You share many commonalities with CPAs, estate attorneys, non-producing TPAs and other centers of influence, who also pride themselves on providing superior service to their clients. So, it makes sense to develop an outreach program to centers of influence as part of your prospecting efforts. They likely have clients who could benefit from your services.
It also makes good sense to connect with a group of professionals you may not have previously considered: property and casualty insurance agencies. In fact, insurance agents are an ideal place to prospect:
- Retirement is not their area of expertise
- Insurance agents typically don’t want to be fiduciaries
- Retirement plans pay them less than other products they sell
- Many insurance agents are not licensed to sell investment products, but they have meaningful relationships with businesses and centers of influence
- Like you, insurance agents are interested in bringing value and expertise to their best clients
To find property and casualty insurance agencies in your area, check out this website: www.insurancejournal.com/top-100-insurance-agencies.
In addition to maintaining the database listing, The Insurance Journal publication breaks agencies down by region and revenue.
Also, as you get started, you might find it easier to work with agents at independent agencies, rather than those who represent large, nationally known agencies.
Follow these three steps to connect with insurance agents—and other professional peers—in your area.
STEP 1: GATHER CONTACTS
Reach out to your top 5 or 10 best clients, with whom you already have exceptionally strong relationships, and ask them to identify their insurance agents, CPAs, attorneys and estate planners. If you already have a record of their insurance agent, CPA and/or attorney, make the call anyway and ask to update your record.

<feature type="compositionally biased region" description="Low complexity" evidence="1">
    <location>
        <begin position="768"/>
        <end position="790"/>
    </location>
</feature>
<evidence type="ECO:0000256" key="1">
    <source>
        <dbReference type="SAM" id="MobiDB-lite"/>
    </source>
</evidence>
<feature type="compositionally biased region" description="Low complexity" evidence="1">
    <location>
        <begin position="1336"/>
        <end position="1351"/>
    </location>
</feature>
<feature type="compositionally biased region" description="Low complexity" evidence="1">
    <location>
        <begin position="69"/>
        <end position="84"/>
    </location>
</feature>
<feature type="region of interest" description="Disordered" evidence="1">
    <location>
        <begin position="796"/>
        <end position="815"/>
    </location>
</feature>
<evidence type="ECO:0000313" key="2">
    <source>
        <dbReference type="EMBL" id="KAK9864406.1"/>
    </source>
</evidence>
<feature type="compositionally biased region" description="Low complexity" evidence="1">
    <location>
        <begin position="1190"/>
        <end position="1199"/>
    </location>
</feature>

STEP 2: ASK THE RIGHT QUESTIONS
When you reach out to your clients, you want to uncover as much information as possible. Consider asking questions like these:
- How long have you worked with [insurance agent, estate attorney or CPA name]?
- Would you refer your friends, family and associates to [insurance agent, estate attorney or CPA name]?
- What do you like best about what they do?
STEP 3: REACH OUT, AND BE SPECIFIC
Once you’ve compiled a list of insurance agents, CPAs and estate attorneys who are working with your top clients, reach out to schedule a meeting and learn more about their practices.
Begin by identifying the clients you have in common:
“We share a mutual client, Chip Long. He said you were a critical resource to him when he opened his dental practice and that you continue to provide sound advice.”
Don’t spend time giving a generic sales pitch that paints you as all things to all people. Instead, share a specific problem that you have identified and address how you are solving for that need:
“I’ve noticed that some of my plan sponsor clients are struggling to drive employee enrollment in their retirement plan. In situations like these, I’ve been advocating for auto-enrollment, which helps increase enrollment but also helps retain great employees. Does this sound like something that could help any of your clients?”
As a next step, consider suggesting a 20-minute meeting, which feels like less of a time commitment for the center of influence. If that meeting goes well, you could offer to provide an educational seminar to his or her clients on a timely retirement topic.
Victory Capital Management, Inc. is a Registered Investment Advisor. The information in this article is based on data obtained from recognized services and sources and is believed to be reliable. Any opinions, projections or recommendations in this report are subject to change without notice and are not intended as individual investment advice. Not to be used as legal or tax advice.
This material is for information and illustrative purposes only and is not intended to be viewed or construed as a recommendation or suggestion that you take a particular course of action with regard to investments. In providing this material, we are not undertaking to give advice in a fiduciary capacity, to you, or to any retirement account(s) for which you act as a fiduciary.